When quality monitoring schemes are introduced in contact centers, agents’ reactions are rarely positive: “This is just another way for the bosses to withhold our salaries.” “More numbers for the bosses to make our lives miserable with.” “Why do we have to speak and write according to these stupid templates and rules?”
For the supervisors, trying to implement the quality monitoring scheme in the face of such complaints becomes an uphill task. Supervisors find themselves unable to face the prospect of hostile feedback sessions with agents who were, in many cases, their co-workers and colleagues until they were promoted. Without the supervisors doing the vital work of evaluating and giving feedback to the team, the quality process will grind to a halt and call content will not improve.
This is the classic change management scenario, but transferred into the contact center setting. The answer to this issue is also the classic way to manage change, don’t order it, impose it or decree it. Sell it!
When you start a sales conversation with a customer, you start with a short introduction of what your conversation is about. It’s a good idea to have the change announced by the most senior member of the company that is available. This is a very visible way to show everyone how seriously the company takes the project.
The next step is to give the agents the chance to react. Their reactions will probably not be positive, but they will give the agents the chance to express their views immediately and get them out into the open. They will give you, the person “selling” the new program, an insight into their “objections” which you will need to overcome. You may find that agents start asking questions. Questions are a “buying signal”, they show that the agents are engaged with the idea. They are starting to imagine what it will be like working in the contact center after the change has been made.
It is a very good idea to analyze their reactions and tailor elements of your presentation to answer agents’ objections and questions. Where possible, emphasize the benefits of the new way of working to them. If calls are going to be recorded, tell agents that this will be for their protection, since if any customer accuses an agent of lying, they can now check the call and conclusively prove to the customer that this was not the case. There may be some questions you cannot answer, either because you have to trial the program to see what will happen, or alternatively because you are waiting for decisions from other parts of the organization. To retain the trust of your “customers”, the agents, be as transparent about this as possible. Good decisions do not need to be supported by lies. At this point, it also helps to get the agents involved in the transition process by asking for their feedback. There is nothing wrong with promising that adjustments will be made as a result of their feedback, but never give your staff the idea that their feedback can lead to the cancellation of the project.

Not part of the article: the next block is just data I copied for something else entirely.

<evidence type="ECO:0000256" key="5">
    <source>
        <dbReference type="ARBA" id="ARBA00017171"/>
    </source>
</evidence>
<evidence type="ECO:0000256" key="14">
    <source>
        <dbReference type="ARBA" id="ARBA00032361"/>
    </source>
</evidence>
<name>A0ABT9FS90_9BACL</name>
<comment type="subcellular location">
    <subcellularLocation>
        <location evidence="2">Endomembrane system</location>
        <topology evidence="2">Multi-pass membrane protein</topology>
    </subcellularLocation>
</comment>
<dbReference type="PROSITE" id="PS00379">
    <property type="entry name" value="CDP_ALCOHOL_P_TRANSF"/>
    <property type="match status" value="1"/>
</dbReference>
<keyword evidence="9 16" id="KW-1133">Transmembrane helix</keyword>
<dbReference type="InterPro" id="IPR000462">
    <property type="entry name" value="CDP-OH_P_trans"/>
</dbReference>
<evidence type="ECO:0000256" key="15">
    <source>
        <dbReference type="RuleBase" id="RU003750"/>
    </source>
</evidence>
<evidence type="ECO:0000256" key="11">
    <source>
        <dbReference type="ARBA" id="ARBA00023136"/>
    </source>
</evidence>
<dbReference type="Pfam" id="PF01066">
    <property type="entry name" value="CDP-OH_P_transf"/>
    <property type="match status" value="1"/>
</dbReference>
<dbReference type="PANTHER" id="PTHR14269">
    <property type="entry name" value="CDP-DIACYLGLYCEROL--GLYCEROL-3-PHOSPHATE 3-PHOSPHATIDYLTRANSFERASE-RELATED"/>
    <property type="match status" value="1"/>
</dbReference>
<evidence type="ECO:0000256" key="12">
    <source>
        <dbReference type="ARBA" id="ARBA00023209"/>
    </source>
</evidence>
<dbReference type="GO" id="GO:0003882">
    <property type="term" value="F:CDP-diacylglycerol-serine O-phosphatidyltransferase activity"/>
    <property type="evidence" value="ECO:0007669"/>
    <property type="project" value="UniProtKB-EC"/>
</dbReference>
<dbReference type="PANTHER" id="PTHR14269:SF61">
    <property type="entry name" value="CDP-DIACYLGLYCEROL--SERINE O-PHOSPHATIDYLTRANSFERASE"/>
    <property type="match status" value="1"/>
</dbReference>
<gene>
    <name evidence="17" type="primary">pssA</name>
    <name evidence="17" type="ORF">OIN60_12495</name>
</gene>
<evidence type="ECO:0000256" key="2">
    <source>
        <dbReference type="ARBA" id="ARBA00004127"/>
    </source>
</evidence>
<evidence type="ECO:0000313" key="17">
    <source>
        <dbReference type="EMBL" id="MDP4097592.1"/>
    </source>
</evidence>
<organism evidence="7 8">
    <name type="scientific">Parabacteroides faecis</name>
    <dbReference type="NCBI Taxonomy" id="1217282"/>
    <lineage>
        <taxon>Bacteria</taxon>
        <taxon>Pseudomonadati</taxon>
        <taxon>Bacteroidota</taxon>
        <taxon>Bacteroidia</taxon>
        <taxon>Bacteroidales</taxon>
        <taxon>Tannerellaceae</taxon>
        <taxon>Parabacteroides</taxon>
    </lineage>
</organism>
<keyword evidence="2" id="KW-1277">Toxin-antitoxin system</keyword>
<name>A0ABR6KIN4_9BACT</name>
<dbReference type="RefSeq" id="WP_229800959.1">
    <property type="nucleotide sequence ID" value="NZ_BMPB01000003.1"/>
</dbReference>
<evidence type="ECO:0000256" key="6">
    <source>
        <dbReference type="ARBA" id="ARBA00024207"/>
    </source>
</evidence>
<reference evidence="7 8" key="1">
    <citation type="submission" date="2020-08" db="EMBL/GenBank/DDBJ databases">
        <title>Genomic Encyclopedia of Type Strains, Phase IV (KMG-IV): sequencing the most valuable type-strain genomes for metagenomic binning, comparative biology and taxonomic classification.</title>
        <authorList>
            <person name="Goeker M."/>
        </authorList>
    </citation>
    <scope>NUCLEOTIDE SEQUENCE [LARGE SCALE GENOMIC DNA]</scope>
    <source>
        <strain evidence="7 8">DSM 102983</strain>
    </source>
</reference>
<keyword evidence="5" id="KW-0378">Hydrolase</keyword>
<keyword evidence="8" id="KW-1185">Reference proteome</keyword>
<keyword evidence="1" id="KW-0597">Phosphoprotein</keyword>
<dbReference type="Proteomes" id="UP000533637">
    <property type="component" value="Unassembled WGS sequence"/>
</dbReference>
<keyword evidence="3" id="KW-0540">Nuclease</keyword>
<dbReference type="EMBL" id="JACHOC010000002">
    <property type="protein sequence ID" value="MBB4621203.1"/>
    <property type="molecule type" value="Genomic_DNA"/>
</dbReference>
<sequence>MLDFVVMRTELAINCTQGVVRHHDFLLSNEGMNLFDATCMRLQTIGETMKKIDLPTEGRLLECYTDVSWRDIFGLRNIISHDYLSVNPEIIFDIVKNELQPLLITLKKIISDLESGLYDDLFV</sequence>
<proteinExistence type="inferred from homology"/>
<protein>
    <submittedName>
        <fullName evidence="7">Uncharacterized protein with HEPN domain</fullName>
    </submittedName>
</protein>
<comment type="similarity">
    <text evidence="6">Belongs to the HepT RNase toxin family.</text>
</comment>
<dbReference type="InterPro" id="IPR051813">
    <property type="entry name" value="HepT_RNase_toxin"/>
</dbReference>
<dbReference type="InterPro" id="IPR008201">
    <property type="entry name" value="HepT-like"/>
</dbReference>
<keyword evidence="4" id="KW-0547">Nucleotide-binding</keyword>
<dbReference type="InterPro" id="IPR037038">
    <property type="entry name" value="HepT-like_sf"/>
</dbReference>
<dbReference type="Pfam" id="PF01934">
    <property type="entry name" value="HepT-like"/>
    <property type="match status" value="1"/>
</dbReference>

Once the “go live” date has been reached, don’t stop engaging with your staff. Ask them for feedback once it has started and involve them in review meetings. Follow up is vital, not only for the agents, but also the supervisors, whose workload has probably been increased and who now find their roles have become more confrontational as they hold their agents to account more often. In many cases, this will be the first time they have found themselves in such a situation and they may either not raise the issue at all or act aggressively to their agents unless they are supported properly. At this point, supervisors will need additional support as they learn how to really lead their agents and drive performance, in many cases, for the first time in their lives.
A lot of effort goes into getting the technology right when introducing quality programs, but often getting the people right will have an equivalent, if not greater impact.